To compare wound products by measuring time to granulation tissue and time to complete wound healing for tracheostomy wounds in the pediatric population.
Investigators identified 134 charts of patients treated January 2013 and June 2017; 93 charts met the inclusion criteria. This study compared the use of a foam dressing (n = 34) to the foam dressing plus a wound filler (n = 59) in patients who developed or were admitted with a wound caused by a tracheostomy device.
PRIMARY OUTCOME MEASURES
Time in days to granulation tissue and to wound closure.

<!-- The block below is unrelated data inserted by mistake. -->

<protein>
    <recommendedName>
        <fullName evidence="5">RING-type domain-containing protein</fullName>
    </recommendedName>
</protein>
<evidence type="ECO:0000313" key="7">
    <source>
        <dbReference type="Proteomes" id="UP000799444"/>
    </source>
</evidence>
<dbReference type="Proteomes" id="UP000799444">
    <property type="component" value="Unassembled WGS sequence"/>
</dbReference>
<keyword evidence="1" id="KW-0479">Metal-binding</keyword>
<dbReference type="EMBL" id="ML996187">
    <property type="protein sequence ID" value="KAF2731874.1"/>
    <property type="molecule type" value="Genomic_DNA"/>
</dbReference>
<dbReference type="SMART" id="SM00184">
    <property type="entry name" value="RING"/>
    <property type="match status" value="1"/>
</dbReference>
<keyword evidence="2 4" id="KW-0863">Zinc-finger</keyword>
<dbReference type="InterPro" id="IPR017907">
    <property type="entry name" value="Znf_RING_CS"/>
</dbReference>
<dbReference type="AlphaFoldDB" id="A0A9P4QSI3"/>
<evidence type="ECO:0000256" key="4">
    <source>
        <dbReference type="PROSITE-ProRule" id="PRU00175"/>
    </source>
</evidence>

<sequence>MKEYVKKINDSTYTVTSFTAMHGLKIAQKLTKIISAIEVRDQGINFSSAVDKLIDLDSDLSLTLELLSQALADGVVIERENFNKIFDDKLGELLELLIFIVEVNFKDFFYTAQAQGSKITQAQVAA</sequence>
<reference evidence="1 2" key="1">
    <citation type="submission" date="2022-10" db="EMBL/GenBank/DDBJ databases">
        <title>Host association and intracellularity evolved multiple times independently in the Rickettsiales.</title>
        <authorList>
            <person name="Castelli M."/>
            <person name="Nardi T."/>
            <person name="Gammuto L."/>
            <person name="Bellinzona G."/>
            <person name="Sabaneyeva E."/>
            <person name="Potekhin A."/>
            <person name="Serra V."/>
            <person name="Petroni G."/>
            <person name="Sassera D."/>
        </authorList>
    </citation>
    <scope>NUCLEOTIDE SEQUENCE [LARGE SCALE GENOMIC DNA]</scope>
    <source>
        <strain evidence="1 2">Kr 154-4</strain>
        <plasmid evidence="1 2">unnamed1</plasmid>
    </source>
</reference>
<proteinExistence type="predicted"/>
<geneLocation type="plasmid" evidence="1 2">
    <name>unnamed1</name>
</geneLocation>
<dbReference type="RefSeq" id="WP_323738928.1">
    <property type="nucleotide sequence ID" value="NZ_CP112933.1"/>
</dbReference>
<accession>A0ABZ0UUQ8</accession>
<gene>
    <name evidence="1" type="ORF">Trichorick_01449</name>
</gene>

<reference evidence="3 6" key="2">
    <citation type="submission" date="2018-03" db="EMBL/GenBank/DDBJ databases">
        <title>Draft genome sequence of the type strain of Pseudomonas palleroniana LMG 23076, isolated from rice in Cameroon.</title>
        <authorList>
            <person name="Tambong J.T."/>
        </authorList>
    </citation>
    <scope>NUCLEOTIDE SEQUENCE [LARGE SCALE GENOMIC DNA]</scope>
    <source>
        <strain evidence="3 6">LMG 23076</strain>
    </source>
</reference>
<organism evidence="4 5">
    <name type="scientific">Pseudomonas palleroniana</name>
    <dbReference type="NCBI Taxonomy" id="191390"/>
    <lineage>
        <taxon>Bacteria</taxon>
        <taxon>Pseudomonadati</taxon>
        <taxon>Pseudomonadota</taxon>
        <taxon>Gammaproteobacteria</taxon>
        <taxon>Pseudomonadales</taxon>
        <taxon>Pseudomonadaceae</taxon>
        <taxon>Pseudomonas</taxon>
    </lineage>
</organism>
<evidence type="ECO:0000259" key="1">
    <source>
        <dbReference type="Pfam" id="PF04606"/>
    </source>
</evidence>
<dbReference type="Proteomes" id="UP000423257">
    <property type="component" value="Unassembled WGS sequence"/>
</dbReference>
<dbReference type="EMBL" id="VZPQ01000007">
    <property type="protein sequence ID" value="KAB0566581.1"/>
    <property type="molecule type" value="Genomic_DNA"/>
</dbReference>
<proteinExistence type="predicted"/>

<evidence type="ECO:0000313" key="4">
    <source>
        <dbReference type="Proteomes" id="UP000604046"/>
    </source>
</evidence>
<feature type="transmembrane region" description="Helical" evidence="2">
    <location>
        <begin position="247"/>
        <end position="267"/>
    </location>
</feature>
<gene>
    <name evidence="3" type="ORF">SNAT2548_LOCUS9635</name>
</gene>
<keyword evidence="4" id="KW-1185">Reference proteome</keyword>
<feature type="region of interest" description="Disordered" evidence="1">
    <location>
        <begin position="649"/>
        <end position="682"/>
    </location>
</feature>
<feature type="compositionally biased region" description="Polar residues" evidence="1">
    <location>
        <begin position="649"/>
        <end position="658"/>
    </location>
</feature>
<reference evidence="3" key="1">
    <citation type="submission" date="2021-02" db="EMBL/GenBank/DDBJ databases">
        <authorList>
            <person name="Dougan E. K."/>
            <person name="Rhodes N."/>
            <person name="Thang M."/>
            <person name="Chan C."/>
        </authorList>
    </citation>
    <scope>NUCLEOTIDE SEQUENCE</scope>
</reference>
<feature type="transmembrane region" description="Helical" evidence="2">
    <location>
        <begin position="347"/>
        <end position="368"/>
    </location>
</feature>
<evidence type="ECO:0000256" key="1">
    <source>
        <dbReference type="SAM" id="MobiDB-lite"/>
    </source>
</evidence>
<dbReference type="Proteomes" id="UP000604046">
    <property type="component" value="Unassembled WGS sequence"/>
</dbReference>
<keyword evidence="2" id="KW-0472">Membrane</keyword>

The average time to complete wound closure for participants in this study was 14 days. There was no statistically significant difference in time to granulation tissue or wound closure formation between the wound care products (F2,34 = 1.11, P = .34). Cluster analysis (10 splits) revealed that pressure injury stage was the best predictor, accounting for 41% of the variance in the high treatment response group (those healing in <14 days). Patients who were African American with a stage 2 pressure injury, had a PUSH score of 5 or more, and were using a foam plus a wound filler dressing were 86% more likely to be in the high-response group.
All wounds reviewed healed with current wound care practices without surgical intervention. Best practice for healing tracheostomy wounds in pediatric patients should include the wound filler in the first 14 days based on variable interaction.